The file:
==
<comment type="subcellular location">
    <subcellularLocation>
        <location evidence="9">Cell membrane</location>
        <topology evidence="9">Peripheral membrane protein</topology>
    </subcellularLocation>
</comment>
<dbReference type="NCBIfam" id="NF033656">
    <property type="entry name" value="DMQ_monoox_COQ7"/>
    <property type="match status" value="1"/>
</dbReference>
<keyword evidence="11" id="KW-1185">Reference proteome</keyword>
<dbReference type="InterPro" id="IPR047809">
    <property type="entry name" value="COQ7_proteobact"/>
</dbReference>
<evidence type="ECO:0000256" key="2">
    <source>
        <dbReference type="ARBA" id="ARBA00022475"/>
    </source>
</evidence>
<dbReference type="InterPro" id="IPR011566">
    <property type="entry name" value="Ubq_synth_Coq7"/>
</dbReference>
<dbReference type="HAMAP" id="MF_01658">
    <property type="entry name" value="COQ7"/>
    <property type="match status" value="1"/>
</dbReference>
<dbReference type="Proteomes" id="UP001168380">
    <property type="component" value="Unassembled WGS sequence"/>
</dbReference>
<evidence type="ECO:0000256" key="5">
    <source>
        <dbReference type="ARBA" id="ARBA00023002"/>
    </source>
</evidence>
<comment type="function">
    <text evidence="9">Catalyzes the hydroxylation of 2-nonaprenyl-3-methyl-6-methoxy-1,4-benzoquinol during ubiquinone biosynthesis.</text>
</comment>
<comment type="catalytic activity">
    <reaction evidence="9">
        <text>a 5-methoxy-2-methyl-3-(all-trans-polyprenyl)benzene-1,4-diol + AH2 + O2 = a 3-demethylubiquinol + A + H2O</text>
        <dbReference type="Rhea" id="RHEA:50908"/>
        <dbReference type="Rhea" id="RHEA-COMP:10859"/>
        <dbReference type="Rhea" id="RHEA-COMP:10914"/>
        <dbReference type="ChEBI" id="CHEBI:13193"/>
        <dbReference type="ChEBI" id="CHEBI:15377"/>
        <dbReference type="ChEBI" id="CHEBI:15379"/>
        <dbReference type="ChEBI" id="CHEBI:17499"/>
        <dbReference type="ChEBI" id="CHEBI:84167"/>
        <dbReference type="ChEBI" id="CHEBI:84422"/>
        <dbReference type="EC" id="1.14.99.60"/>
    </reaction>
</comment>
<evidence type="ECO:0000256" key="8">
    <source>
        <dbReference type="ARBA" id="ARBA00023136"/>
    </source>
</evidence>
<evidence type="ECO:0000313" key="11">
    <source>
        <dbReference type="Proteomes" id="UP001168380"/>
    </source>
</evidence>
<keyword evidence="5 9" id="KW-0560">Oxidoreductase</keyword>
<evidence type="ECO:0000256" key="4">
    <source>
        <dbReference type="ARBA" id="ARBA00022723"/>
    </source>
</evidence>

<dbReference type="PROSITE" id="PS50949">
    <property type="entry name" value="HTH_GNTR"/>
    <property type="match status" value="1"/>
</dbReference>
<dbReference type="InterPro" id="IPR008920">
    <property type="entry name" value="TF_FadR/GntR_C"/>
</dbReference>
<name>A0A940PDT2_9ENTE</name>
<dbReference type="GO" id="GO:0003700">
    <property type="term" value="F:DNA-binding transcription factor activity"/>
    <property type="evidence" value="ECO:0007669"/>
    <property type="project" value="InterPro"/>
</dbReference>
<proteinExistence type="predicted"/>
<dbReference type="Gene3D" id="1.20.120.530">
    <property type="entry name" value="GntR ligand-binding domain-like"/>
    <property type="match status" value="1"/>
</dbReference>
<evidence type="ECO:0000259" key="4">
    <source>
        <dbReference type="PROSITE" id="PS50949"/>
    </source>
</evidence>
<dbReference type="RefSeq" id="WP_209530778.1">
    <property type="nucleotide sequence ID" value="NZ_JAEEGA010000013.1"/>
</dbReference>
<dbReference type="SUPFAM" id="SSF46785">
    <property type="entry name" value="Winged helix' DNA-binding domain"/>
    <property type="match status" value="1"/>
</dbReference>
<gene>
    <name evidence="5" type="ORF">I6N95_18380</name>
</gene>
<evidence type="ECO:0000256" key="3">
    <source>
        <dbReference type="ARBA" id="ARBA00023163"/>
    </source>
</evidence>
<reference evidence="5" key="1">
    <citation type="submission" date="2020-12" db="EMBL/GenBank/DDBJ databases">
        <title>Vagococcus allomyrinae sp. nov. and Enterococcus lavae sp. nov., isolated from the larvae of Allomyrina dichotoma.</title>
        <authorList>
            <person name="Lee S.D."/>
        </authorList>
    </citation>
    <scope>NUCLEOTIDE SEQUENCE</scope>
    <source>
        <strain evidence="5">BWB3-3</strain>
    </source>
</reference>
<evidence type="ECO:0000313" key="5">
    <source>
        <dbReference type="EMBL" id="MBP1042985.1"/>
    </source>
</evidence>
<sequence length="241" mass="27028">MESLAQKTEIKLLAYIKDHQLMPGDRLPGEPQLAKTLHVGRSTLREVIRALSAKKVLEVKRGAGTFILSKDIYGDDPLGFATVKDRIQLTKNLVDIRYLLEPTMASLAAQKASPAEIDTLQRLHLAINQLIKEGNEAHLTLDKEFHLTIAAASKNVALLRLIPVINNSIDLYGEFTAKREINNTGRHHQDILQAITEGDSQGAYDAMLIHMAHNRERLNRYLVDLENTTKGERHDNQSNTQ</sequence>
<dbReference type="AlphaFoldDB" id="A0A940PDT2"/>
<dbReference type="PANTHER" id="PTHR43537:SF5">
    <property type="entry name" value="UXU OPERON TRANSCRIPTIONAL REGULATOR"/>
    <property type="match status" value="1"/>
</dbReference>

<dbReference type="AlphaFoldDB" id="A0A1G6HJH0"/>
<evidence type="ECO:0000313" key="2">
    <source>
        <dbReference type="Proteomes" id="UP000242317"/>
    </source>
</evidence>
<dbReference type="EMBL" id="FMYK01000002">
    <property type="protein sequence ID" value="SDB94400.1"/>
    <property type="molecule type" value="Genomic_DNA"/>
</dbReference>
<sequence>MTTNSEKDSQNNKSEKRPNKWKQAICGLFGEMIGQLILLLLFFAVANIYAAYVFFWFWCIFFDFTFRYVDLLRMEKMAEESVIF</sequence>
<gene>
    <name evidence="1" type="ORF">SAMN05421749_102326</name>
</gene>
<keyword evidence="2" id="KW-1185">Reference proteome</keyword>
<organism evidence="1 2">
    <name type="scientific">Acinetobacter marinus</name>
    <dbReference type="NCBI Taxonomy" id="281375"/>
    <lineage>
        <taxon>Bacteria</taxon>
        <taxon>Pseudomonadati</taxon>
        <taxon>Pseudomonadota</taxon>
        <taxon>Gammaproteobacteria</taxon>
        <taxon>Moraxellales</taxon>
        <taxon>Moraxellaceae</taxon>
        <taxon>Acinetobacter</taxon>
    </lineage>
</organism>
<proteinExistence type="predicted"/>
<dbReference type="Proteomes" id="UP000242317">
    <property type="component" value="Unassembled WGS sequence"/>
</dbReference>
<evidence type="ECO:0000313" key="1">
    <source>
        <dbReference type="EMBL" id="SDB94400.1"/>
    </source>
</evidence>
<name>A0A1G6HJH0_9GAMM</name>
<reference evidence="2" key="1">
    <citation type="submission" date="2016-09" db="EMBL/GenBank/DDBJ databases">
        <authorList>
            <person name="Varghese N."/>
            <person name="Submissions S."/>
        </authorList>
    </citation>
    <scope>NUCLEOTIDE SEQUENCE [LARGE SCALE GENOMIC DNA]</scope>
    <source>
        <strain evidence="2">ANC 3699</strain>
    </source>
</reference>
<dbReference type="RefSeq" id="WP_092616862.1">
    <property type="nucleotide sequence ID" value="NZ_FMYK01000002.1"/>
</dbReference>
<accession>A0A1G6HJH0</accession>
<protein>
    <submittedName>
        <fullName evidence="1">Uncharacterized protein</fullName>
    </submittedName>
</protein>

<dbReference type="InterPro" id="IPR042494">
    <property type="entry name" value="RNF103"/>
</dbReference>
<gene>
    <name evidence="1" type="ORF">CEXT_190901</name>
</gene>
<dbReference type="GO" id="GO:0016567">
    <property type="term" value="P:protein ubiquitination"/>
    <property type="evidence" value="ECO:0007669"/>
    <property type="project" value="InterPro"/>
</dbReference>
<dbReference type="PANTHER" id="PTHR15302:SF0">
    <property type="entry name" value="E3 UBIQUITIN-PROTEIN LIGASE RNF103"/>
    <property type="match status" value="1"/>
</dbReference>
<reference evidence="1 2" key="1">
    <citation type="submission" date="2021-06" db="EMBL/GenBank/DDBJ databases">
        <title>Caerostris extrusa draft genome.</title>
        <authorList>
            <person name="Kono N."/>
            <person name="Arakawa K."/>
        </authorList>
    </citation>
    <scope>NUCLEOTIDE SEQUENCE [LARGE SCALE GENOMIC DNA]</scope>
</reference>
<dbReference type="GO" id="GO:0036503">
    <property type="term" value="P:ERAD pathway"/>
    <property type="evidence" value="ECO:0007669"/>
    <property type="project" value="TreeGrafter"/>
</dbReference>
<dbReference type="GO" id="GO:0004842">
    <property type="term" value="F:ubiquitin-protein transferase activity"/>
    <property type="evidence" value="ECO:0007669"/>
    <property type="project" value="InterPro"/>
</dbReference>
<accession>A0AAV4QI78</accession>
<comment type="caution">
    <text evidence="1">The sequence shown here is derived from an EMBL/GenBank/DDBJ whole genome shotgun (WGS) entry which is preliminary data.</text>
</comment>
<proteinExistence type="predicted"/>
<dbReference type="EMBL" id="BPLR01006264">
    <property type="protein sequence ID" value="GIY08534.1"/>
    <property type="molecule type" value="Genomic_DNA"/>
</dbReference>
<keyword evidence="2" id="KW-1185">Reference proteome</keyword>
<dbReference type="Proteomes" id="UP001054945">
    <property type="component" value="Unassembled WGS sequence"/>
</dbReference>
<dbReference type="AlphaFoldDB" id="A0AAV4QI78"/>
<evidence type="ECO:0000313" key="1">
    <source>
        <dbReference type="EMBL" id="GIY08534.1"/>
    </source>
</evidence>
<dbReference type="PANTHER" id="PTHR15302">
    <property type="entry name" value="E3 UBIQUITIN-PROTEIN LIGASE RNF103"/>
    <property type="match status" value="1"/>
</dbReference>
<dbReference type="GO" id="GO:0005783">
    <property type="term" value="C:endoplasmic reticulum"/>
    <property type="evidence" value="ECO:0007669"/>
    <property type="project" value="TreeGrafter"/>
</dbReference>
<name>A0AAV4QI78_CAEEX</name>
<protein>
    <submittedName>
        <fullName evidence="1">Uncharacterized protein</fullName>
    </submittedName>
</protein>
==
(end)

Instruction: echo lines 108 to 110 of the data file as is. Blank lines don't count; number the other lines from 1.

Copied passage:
    <citation type="submission" date="2020-12" db="EMBL/GenBank/DDBJ databases">
        <title>Vagococcus allomyrinae sp. nov. and Enterococcus lavae sp. nov., isolated from the larvae of Allomyrina dichotoma.</title>
        <authorList>